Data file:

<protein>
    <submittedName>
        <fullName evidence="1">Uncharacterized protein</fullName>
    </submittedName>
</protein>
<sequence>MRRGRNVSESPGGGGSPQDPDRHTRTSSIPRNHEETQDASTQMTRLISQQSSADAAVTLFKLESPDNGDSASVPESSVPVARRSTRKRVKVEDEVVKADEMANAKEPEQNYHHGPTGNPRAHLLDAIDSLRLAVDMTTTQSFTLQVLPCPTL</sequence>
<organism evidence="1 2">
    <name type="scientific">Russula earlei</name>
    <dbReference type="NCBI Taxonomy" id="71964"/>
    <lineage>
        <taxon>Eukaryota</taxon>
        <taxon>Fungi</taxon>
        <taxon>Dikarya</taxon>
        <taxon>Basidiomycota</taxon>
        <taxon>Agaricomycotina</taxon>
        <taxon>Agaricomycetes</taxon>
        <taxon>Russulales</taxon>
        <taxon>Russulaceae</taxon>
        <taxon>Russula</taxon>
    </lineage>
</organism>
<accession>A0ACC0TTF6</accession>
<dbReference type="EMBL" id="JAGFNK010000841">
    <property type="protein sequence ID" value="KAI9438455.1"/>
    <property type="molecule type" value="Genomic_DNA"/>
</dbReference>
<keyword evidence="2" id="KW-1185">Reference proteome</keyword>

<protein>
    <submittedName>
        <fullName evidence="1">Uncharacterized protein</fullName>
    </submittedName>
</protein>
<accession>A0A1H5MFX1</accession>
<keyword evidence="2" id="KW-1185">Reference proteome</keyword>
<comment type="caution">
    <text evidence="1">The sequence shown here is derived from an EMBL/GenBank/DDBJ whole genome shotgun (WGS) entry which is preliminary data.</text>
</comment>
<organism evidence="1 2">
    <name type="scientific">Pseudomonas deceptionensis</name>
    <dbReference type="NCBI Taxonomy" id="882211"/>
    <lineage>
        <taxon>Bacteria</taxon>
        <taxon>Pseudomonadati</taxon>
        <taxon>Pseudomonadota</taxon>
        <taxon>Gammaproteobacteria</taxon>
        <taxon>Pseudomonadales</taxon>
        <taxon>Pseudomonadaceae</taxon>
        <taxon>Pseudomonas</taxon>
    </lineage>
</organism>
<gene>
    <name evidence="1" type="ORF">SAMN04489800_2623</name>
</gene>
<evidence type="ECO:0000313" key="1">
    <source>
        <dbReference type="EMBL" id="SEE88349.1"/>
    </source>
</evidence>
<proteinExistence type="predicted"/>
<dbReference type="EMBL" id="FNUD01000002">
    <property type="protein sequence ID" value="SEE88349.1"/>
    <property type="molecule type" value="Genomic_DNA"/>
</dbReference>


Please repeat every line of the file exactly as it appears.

<protein>
    <submittedName>
        <fullName evidence="1">Uncharacterized protein</fullName>
    </submittedName>
</protein>
<sequence>MRRGRNVSESPGGGGSPQDPDRHTRTSSIPRNHEETQDASTQMTRLISQQSSADAAVTLFKLESPDNGDSASVPESSVPVARRSTRKRVKVEDEVVKADEMANAKEPEQNYHHGPTGNPRAHLLDAIDSLRLAVDMTTTQSFTLQVLPCPTL</sequence>
<organism evidence="1 2">
    <name type="scientific">Russula earlei</name>
    <dbReference type="NCBI Taxonomy" id="71964"/>
    <lineage>
        <taxon>Eukaryota</taxon>
        <taxon>Fungi</taxon>
        <taxon>Dikarya</taxon>
        <taxon>Basidiomycota</taxon>
        <taxon>Agaricomycotina</taxon>
        <taxon>Agaricomycetes</taxon>
        <taxon>Russulales</taxon>
        <taxon>Russulaceae</taxon>
        <taxon>Russula</taxon>
    </lineage>
</organism>
<accession>A0ACC0TTF6</accession>
<dbReference type="EMBL" id="JAGFNK010000841">
    <property type="protein sequence ID" value="KAI9438455.1"/>
    <property type="molecule type" value="Genomic_DNA"/>
</dbReference>
<keyword evidence="2" id="KW-1185">Reference proteome</keyword>

<protein>
    <submittedName>
        <fullName evidence="1">Uncharacterized protein</fullName>
    </submittedName>
</protein>
<accession>A0A1H5MFX1</accession>
<keyword evidence="2" id="KW-1185">Reference proteome</keyword>
<comment type="caution">
    <text evidence="1">The sequence shown here is derived from an EMBL/GenBank/DDBJ whole genome shotgun (WGS) entry which is preliminary data.</text>
</comment>
<organism evidence="1 2">
    <name type="scientific">Pseudomonas deceptionensis</name>
    <dbReference type="NCBI Taxonomy" id="882211"/>
    <lineage>
        <taxon>Bacteria</taxon>
        <taxon>Pseudomonadati</taxon>
        <taxon>Pseudomonadota</taxon>
        <taxon>Gammaproteobacteria</taxon>
        <taxon>Pseudomonadales</taxon>
        <taxon>Pseudomonadaceae</taxon>
        <taxon>Pseudomonas</taxon>
    </lineage>
</organism>
<gene>
    <name evidence="1" type="ORF">SAMN04489800_2623</name>
</gene>
<evidence type="ECO:0000313" key="1">
    <source>
        <dbReference type="EMBL" id="SEE88349.1"/>
    </source>
</evidence>
<proteinExistence type="predicted"/>
<dbReference type="EMBL" id="FNUD01000002">
    <property type="protein sequence ID" value="SEE88349.1"/>
    <property type="molecule type" value="Genomic_DNA"/>
</dbReference>